Gooey Ooze. Battles, Dross Glop.

When it comes to the progressive ingenuity of yesteryear few records could even conceive of doing battle with Gloss Drop: an explorational work of avant-garde invention, it saw the streamlined New York outfit punch well above their weight. It is and was their opus, and it remains revolutionary. This time however, although it may again be Battles' name on Dross Glop (the droll epithet attached to this collection of radical overhauls) and even if their madcap freeform fingerprints may be smeared indelibly all over it they've handed the gloves over to a plethora of pioneering genre straddlers to beat the thing into varying degrees of pulp. And the resulting molten mêlée is arguably enough to prompt the disremembering of "the first time".

For whilst Gloss Drop may still sound crisply futuristic and therefore ultra-contemporary in a sense you may have, as we did long ago, pummelled it into overplay only to now be left longing for some form of rejuvenation. At which point we urge you to turn to Dross Glop: far from your typical remix record, Battles' painstakingly selected trailblazers morph its previously cultivated parts into rampaging, imaginative savages that combine to constitute an uncontainable beast of incontestably awe-inspiring majesty. Consequently, Dross Glop transcends the concept of milking material for exclusively monetary dividend; instead ripping the record apart so that it may be reconstituted as though some foam-mouthed Frankensteinian creation. It's not that its release could plausibly engender a detrimental effect upon its architects, but it may certainly be uttered in the same breathtaking gasp...

Gloss Drop was of course a quite collaborative effort in the first place, with anyone and everyone from Gary Numan and Kazu Makino to Matias Aguayo and Yamantaka Eye pitching in ideas and idiosyncrasies. Consequently most conventional coherency was displaced by a fluid yet gooey ooze and Dross Glop is glued together by similarly squirming stylistic adhesion. The ominous brood of Kangding Ray's Toddler for instance has little to nothing in common with the jazz-infused ambient minimalism of Qluster's Dominican Fade, despite sitting beside it in its final tracklisting. Transferring ownership of the tracks as above is entirely intentional for each piece is stained with both individualism and innovation to starkly differentiate original from interpretation.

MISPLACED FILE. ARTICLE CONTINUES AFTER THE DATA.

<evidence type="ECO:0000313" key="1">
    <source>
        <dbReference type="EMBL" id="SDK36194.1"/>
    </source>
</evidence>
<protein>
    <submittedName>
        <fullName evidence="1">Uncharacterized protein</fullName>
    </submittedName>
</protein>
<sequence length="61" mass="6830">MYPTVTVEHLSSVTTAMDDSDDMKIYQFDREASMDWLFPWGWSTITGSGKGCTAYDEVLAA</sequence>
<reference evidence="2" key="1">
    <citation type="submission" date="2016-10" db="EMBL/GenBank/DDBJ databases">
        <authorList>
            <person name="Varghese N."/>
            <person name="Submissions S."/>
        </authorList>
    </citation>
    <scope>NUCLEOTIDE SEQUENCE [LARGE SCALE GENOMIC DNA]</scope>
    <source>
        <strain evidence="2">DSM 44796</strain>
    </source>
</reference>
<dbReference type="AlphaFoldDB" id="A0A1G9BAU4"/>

And if Battles can be recognised for their liberal approach toward whichever genre it may be that we may futilely attempt to associate them with then this sense of emancipation evidently translates to these re-imaginings, for some are far more loyal to their forefathers than others. Hudson Mohawke retains the carnivalesque Africana of Rolls Bayce, albeit whilst simultaneously transposing it into joyous, elevatory chord progression and bolstering its outro with a delectable steel pan shimmer while Brian DeGraw's grunt-tastic take on Ice Cream is a mercurial mangle broken down somewhere between its prototype and the squelchy synth belching he last year inputted into cosmic sonics Gang Gang Dance's Eye Contact. My Machines (envisaged by Patrick Mahoney and Dennis McNany) becomes Kraut-y, minimal techno masterpiece, expanding ecstatically as it awakens whilst Eye's Sundome, the track he initially lent frenzied yelps to, shifts from eerie brutaliser hefty on Boredoms rhythms to feel-good ragga malfunction midway through. So far so faithful then..?

Well, Silent Servant's glitchy wriggle on Inchworm breaks the mould and, if adjusted to tinnitus-inducing frequency, quite possibly your speakers and nervous system too whilst avant-hop duo Shabazz Palaces spank White Electric for six as they spit surreal rhymes over its lugubrious drones. However it's the first remixes to have been released, those provided by The Field and Gui Boratto (that appositely begin the record) which strike the balance most muscularly. Axel Willner's schizoid rustle through Sweetie & Shag and Boratto's anthemic thrumming to Wall Street – on which Dave Konopka's gangly Gibson reverberations stalk the persistent menace that underlies the track – stand out as preeminent demonstrations of the actual worth of the remix and in doing so, Battles' travails to exercise an accessible experimentalism again go off without so much as a hitch.